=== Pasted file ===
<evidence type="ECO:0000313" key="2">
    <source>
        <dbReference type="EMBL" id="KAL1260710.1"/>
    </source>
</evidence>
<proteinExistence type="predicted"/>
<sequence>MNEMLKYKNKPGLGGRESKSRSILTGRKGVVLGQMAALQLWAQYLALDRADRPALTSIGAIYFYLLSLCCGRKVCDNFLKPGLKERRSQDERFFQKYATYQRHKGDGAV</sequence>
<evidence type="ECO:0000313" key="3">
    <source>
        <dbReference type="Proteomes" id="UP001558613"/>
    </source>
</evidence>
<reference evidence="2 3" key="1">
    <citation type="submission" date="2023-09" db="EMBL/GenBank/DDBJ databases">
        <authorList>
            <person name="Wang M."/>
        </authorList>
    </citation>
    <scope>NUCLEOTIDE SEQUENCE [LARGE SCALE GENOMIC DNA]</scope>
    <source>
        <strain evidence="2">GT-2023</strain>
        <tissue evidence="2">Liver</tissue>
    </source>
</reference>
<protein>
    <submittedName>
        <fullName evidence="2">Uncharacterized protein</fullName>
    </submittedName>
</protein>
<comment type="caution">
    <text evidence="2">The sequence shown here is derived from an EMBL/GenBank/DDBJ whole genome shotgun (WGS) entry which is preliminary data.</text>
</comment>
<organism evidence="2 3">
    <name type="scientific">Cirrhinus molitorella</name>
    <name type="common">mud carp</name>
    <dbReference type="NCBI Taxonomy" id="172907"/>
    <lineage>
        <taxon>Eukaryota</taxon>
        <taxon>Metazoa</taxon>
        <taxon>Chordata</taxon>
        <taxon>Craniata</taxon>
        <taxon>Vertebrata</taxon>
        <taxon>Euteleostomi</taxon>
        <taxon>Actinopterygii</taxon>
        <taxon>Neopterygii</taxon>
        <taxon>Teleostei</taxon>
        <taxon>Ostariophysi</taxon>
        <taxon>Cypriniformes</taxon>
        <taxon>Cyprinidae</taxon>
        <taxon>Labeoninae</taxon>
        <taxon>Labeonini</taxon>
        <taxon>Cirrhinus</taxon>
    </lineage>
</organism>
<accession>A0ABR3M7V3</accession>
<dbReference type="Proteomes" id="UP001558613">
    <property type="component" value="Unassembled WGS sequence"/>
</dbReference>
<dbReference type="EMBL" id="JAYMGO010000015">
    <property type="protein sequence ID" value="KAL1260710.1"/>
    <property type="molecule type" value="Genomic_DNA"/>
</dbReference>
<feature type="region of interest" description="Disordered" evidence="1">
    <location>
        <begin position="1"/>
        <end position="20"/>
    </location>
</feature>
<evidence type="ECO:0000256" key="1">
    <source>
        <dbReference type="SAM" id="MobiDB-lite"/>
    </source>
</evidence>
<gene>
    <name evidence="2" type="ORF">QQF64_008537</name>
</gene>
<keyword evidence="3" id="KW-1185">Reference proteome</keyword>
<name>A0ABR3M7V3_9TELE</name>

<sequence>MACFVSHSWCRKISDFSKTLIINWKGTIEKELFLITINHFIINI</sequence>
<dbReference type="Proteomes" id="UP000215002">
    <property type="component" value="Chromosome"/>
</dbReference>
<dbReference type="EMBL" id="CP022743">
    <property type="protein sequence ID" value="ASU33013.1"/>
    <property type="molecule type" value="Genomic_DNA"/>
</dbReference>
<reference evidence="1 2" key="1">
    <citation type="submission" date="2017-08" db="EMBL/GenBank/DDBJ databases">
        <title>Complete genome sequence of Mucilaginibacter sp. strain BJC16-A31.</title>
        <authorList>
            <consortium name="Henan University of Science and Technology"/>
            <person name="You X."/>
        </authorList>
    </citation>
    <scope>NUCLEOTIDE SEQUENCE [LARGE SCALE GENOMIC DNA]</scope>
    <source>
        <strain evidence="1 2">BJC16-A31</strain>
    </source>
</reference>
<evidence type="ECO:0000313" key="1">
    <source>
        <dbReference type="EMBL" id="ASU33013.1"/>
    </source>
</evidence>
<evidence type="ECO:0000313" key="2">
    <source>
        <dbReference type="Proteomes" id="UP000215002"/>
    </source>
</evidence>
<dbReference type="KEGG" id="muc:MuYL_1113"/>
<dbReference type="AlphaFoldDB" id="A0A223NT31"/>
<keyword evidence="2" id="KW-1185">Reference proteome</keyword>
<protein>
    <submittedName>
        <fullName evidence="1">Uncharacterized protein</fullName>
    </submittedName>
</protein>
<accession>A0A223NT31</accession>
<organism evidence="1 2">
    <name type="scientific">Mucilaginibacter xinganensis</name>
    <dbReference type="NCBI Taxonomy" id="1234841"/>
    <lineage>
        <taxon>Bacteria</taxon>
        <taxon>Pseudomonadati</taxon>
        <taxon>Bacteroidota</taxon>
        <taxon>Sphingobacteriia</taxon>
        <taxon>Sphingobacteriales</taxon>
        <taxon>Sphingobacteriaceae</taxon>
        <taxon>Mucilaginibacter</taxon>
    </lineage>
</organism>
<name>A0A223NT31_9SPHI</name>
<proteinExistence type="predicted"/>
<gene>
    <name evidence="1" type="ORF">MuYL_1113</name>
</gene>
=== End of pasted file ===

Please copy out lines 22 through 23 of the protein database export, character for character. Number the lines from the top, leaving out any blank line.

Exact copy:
        <tissue evidence="2">Liver</tissue>
    </source>